More than a quarter of Jewish students live in fear of anti-Semitic hate crime, new research has revealed.
A study by the NUS into the experiences of Jewish students found that while the majority have not been victims of crime, two-thirds of those who have been believe that the incidents were motivated by their religion.
Researchers also found that 28% have received personal abuse online.
The report further revealed that 65% of Jewish students do not believe the NUS would “respond appropriately” to allegations of antisemitism.
One interviewee said: “There is a tendency for NUS representatives to make blanket statements about Jews, including presumptions about their motives.
“This is very belittling and indicates that issues of Jewish students are not seriously considered.”
The study comes amid on-going concerns about anti-Semitism within the NUS.
In a Home Affairs Select Committee report into anti-Semitism, union president Malia Bouattia was denounced for referring to Birmingham University as “something of a Zionist outpost in British higher education”, a comment the committee said “smacks of outright racism”.
Bouattia was also widely criticised for her comments during a 2014 conference speech on ‘Gaza and the Palestine Revolution’, in which she said that “with mainstream Zionist-led media outlets... resistance is resented as an act of terrorism”.
Discussing the Israel Palestine conflict also represents a significant hurdle for Jewish students, with 33% saying they would not feel comfortable engaging in debate on campus, while others reported being marked down in essays for taking a pro-Israel stance.
Debate within student unions was revealed to be particularly worrying for Jewish students, with more than half feeling unable to talk about Israel and Palestine in that setting.
One of the students surveyed said: “In a debate about whether the university should boycott Israel, the Jews in the room were accused of being Israeli spies working for the Israeli government.”
Another added: “Israel-Palestine dialogue can be very intimidating. And really it’s because dialogue does not exist.”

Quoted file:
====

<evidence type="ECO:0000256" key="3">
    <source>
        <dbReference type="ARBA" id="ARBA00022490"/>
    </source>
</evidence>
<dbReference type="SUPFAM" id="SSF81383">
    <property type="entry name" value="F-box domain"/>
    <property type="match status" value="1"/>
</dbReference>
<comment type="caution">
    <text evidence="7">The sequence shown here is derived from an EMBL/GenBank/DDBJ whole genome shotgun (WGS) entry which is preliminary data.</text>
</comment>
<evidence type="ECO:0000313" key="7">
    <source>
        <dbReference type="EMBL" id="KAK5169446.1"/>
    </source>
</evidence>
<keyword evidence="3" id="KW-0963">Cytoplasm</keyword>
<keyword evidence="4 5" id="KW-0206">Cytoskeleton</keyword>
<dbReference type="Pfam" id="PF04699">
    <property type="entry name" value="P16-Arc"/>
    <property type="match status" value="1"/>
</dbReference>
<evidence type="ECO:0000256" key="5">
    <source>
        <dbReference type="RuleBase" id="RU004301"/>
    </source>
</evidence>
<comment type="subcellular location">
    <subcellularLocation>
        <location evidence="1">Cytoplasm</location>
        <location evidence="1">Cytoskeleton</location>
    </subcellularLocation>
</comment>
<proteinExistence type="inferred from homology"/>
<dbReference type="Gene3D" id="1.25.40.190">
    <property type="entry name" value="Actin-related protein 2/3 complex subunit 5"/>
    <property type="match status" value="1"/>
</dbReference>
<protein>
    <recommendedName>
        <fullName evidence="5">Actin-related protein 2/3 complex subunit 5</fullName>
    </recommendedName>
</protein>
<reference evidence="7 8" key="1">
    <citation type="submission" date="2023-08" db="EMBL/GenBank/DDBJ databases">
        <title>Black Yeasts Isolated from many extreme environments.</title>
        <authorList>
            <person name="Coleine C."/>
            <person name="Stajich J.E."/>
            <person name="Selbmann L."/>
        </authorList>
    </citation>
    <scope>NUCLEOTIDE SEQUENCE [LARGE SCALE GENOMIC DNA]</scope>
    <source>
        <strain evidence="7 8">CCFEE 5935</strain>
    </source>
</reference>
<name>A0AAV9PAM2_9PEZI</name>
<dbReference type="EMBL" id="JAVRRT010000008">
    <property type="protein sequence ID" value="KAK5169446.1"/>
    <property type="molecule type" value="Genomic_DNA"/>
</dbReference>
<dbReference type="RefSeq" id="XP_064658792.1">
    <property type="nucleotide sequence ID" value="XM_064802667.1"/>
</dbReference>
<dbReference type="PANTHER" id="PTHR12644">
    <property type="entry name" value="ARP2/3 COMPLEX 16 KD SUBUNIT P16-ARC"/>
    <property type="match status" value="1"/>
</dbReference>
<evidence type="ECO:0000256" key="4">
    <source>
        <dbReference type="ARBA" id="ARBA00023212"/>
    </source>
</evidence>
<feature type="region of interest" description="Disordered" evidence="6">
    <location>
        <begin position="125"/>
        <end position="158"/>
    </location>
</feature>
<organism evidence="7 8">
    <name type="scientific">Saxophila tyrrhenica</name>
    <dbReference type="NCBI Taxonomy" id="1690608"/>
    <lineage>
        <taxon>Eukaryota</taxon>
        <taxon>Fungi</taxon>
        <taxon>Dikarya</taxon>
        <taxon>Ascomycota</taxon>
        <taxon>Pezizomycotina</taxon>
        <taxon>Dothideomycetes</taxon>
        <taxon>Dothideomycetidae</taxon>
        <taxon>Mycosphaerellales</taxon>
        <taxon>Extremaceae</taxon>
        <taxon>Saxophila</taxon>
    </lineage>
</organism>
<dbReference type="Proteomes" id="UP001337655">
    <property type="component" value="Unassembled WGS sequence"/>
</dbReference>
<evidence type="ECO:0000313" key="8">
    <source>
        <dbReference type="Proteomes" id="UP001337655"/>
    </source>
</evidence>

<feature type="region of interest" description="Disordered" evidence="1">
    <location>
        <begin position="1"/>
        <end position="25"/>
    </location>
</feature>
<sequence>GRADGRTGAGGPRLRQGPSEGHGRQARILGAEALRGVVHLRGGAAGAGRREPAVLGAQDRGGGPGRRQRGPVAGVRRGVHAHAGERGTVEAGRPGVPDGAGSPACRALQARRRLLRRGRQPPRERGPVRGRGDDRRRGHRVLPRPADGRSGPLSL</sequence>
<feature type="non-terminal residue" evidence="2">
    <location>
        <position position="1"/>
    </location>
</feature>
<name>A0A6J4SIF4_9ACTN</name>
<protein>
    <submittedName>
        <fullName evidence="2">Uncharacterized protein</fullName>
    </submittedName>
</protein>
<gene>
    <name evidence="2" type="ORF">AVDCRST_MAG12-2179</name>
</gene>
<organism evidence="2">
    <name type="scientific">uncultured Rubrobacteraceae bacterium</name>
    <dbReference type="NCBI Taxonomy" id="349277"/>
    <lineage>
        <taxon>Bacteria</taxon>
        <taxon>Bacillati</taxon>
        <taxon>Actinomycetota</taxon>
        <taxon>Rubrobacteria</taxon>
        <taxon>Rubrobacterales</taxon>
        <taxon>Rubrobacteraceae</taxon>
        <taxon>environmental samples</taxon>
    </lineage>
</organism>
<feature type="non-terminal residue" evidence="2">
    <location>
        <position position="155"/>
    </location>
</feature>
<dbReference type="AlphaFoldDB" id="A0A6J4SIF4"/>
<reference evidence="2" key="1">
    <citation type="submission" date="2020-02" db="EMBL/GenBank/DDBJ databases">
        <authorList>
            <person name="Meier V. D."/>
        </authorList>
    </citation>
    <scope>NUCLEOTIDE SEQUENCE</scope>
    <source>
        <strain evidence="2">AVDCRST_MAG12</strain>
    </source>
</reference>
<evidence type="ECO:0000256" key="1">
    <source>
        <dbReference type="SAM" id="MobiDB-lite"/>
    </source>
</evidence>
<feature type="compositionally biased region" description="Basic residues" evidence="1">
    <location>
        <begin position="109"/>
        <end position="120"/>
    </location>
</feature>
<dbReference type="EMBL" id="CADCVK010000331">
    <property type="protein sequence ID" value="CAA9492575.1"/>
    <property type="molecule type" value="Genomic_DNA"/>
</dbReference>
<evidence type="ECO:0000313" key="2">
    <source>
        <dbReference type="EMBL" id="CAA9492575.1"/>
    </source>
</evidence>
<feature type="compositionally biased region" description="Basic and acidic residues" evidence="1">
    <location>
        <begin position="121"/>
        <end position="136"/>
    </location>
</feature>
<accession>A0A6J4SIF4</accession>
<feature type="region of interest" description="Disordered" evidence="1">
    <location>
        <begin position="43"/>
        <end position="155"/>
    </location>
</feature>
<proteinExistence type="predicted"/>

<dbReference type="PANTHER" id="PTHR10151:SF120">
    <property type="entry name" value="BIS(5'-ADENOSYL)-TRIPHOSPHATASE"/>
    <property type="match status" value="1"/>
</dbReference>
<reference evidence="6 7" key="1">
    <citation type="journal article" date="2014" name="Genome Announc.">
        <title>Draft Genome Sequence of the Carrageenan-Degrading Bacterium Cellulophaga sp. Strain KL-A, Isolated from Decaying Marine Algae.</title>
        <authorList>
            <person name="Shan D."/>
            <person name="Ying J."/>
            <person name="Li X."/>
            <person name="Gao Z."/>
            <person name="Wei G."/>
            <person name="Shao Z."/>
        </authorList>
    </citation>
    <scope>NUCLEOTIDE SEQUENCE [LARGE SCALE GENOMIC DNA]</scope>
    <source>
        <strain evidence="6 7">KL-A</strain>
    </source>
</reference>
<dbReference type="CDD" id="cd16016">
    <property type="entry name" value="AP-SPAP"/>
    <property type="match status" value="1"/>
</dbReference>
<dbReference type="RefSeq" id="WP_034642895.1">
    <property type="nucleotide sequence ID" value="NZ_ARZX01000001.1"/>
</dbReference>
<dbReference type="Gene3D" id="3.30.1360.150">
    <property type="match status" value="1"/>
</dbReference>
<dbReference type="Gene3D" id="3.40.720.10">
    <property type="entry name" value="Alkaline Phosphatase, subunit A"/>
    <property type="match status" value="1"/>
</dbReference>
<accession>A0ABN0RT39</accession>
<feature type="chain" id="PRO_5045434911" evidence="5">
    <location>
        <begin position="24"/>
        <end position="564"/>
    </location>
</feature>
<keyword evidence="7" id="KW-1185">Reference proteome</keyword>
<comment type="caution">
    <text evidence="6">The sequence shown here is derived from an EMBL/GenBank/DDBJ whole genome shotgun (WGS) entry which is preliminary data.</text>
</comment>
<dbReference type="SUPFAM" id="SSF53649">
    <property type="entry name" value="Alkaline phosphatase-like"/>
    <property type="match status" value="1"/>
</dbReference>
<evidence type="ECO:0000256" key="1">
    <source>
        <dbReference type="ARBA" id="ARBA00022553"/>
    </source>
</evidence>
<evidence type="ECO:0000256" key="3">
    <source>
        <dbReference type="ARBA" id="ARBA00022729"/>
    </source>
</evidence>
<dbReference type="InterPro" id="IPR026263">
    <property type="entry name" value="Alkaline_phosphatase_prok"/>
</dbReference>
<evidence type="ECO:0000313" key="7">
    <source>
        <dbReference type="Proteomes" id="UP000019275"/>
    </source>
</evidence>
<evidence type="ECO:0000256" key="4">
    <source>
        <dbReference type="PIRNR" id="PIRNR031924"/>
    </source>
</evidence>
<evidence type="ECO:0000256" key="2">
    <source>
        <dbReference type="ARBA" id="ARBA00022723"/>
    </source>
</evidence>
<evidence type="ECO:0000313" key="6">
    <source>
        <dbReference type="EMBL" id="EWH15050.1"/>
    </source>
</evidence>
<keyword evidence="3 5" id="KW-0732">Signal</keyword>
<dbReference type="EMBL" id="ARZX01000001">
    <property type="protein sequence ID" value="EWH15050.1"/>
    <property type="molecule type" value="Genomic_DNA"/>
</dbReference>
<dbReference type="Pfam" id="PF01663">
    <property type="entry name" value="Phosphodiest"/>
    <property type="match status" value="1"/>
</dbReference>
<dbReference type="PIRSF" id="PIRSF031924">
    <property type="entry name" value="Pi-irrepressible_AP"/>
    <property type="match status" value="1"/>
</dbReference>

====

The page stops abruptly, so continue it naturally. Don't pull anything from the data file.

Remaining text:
The report recommends training for student unions so they are better able to support Jewish students and respond appropriately to reports of hate crime.
NUS vice president Rob Young said that the union has “a history of tackling racism and fascism”.
“In a wider context of increasing antisemitism across the UK, we know that Jewish students have been feeling increasingly uncomfortable on university campuses and that there is a lot of work to be done to change that,” he said.
“I hope that the sector will act on the recommendations in this report. Everyone should feel able to participate fully in campus life and NUS and I are fully committed to ensuring that that is the case.”
Josh Nagli, campaigns director at the Union of Jewish Students, welcomed the report.
“In the last 12 months, Jewish students have regularly raised concerns, particularly about antisemitism on their campuses and the toxicity around the Israel/Palestine debate.”
Nagli continued: “It is therefore unsurprising that the report shows that such a large number feel uncomfortable engaging with NUS and student politics. The organisation must work to introduce guidelines to encourage dialogue and respectful campaigning around these sensitive issues to rebuild trust with Jewish students.”